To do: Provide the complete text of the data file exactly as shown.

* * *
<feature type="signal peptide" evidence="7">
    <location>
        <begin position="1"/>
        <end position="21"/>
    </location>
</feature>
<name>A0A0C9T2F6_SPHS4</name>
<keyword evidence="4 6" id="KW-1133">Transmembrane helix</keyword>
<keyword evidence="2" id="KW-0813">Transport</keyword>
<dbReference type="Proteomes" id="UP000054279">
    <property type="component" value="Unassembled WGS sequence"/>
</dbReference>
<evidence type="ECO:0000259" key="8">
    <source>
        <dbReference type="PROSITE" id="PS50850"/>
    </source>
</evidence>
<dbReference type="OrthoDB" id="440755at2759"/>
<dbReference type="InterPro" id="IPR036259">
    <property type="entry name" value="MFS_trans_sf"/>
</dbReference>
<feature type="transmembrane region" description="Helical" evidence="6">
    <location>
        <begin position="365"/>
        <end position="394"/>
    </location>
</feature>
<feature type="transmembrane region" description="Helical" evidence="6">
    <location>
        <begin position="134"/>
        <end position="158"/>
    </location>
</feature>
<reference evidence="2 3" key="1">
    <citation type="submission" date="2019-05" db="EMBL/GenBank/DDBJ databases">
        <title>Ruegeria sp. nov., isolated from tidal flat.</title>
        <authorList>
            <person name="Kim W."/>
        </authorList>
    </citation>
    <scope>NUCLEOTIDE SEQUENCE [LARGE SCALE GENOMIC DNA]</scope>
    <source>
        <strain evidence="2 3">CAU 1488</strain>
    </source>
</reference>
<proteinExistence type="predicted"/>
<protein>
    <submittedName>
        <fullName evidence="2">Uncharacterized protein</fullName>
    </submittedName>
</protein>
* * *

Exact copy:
<feature type="signal peptide" evidence="7">
    <location>
        <begin position="1"/>
        <end position="21"/>
    </location>
</feature>
<name>A0A0C9T2F6_SPHS4</name>
<keyword evidence="4 6" id="KW-1133">Transmembrane helix</keyword>
<keyword evidence="2" id="KW-0813">Transport</keyword>
<dbReference type="Proteomes" id="UP000054279">
    <property type="component" value="Unassembled WGS sequence"/>
</dbReference>
<evidence type="ECO:0000259" key="8">
    <source>
        <dbReference type="PROSITE" id="PS50850"/>
    </source>
</evidence>
<dbReference type="OrthoDB" id="440755at2759"/>
<dbReference type="InterPro" id="IPR036259">
    <property type="entry name" value="MFS_trans_sf"/>
</dbReference>
<feature type="transmembrane region" description="Helical" evidence="6">
    <location>
        <begin position="365"/>
        <end position="394"/>
    </location>
</feature>
<feature type="transmembrane region" description="Helical" evidence="6">
    <location>
        <begin position="134"/>
        <end position="158"/>
    </location>
</feature>
<reference evidence="2 3" key="1">
    <citation type="submission" date="2019-05" db="EMBL/GenBank/DDBJ databases">
        <title>Ruegeria sp. nov., isolated from tidal flat.</title>
        <authorList>
            <person name="Kim W."/>
        </authorList>
    </citation>
    <scope>NUCLEOTIDE SEQUENCE [LARGE SCALE GENOMIC DNA]</scope>
    <source>
        <strain evidence="2 3">CAU 1488</strain>
    </source>
</reference>
<proteinExistence type="predicted"/>
<protein>
    <submittedName>
        <fullName evidence="2">Uncharacterized protein</fullName>
    </submittedName>
</protein>